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HONG KONG — Louis Vuitton has opened its second Maison here, a mammoth 18,760-square-foot store on Canton Road that rivals the company’s flagship on the Champs-Elysées in Paris in scope and size.

Hong Kong is now the only city in the world with two Louis Vuitton Maisons, one on each side of Victoria Harbour.

Yves Carcelle, chairman and chief executive of Louis Vuitton, said the city’s unique layout and the booming influx of tourists here merited the second Maison. “Hong Kong is really a unique case, where the two sides of the water really divide the place — kind of like Budapest. We wanted to celebrate the two sides of Hong Kong at the same time,” he said, acknowledging customers on either side of the harbor have different demographics and needs.

“In Central there is a sophisticated clientele but a lot of tourists, too. At Ocean Terminal, the flow of traffic is totally fantastic, it’s incredible — and we need to provide such a volume that meets the need of the crowd.”

Carcelle said the Tsim Sha Tsui neighborhood where the new store is located has been destined to change since the late Eighties, when the One Peking Road project came up for tender (Vuitton lost the bid to Hong Kong billionaire developer Li Ka-shing). “At that time retail was on Nathan Road and this was the first development there,” recalled Carcelle. “I remember standing in front of the Dior store and thinking it’s sad; but I said to my team, ‘We missed this one, but it doesn’t mean we should miss this area.'”

Vuitton opted for Canton Road, deciding to take a large space with a street-facing facade rather than a store inside the attached mall. “That transformed Canton Road,” said Carcelle, who added, “To be able to participate in the beautification of a city like that is very satisfying.”

Gucci, Lane Crawford, Coach, Salvatore Ferragamo and many others quickly followed.

The new store has transformed the area again. Spread over four levels, with numerous entrances, the Maison features an unmistakable 860-foot LED screen facade by Japanese architect Kumiko Inui. Inspired by the company’s checkerboard Damier pattern, the facade in turn inspired the store’s interior, where squares and subtle stripes play vital roles in demarcating the selling spaces.

This story first appeared in the March 18, 2008 issue of WWD. Subscribe Today.

The store represents numerous benchmarks for Vuitton. It has the longest “bag bar,” the largest watch and jewelry salon, and is the first with two private VIP rooms, one of which serves as “The Room of Marvels” to display some of the company’s “les extraodinaires” products. “Canton Road is really incredible because of its size,” said Carcelle. “We don’t have any other city where five of our stores have the whole line, including ready-to-wear, but Hong Kong deserves that because there is a local clientele and there are shoppers from around Asia,” he said.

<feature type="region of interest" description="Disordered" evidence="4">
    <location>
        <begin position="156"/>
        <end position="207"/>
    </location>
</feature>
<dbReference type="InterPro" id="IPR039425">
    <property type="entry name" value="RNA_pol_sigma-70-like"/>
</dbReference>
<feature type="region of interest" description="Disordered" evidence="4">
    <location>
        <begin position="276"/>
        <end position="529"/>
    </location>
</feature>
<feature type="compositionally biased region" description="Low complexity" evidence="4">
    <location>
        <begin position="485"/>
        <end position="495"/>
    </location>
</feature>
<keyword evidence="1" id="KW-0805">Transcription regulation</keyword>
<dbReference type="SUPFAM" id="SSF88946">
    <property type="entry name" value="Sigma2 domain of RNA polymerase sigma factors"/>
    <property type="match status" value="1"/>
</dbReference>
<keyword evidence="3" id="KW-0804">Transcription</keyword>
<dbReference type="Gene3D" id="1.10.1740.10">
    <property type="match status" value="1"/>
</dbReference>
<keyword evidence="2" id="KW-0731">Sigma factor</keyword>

The interior is devised around a “promenade” theme, with interconnecting platforms and levels, each a distinguished selling space. The ground floor is dominated by a wall of handbags and a giant LED screen featuring a video of melting gold called “Luxury is Slow” by Venetian artist Fabrizio Plessi. The ground floor and its mezzanine also feature salons dedicated to footwear, luggage, accessories and handbags.

On the second floor, the men’s area is divided into separate spaces for rtw, suits and shoes — each with its own sitting area and accessories displays. The steel fixtures and cooler colors of the men’s departments yield to bronze and cream in women’s rtw, which is located on the next level. The selling areas include separate salons for casualwear, more formal attire and footwear.

Up one more level resides the bookshop, watch and jewelry collections and the art gallery. For the opening, the company is displaying photographs by actor Chow Yun-Fat. “He’s an amateur photographer but what is interesting for us is that he took his first photograph at the opening of our store in Champs-Elysées,” said Carcelle, who is particularly fond of Chow’s photograph of actress Gong Li.

For the Canton Road opening the company has issued a number of limited edition designs based on the store’s gold color scheme. (The Central store is similarly decorated in silver for the festivities.) Marc Jacobs designed two ensembles consisting of a jacket, top and skirt made from metal mesh embroidered with mohair thread, rhinestones and crystals. Only one set in silver and one in gold (both size 36, about size 6 in the U.S.) exist. The company has also issued limited edition Bellevue Miroir handbags — silver for the Central store and gold for Canton Road — as well as patinated crocodile shoes for men and women.

And each of the Maisons has limited edition Ursula Strass sunglasses with Monogram medallions, as well as a very limited selection of Mahjong Charms (only 88 pieces have been made). Two Tambour watches, named for Canton Road, were made for the opening as well.

Although Carcelle declined to project revenues for the store, he did say the company intends to keep growing in Greater China. “No one can ignore the fact that you have 1.3 billion people in Asia who are changing their lifestyle very quickly,” he said, noting Vuitton will have 25 stores in Mainland China by the end of this year and “probably 35 by the end of next year.” He added, “The potential is unlimited when you consider there are 103 cities with more than one million people. At the same time, here [in Hong Kong] there is a very sophisticated local clientele. When you mix that with the amazing travel retail, I don’t see Hong Kong slowing down for the next five to 10 years.”

Similarly, the company is expanding in neighboring Macau, where it is preparing to open its fourth store, at the Four Seasons hotel complex.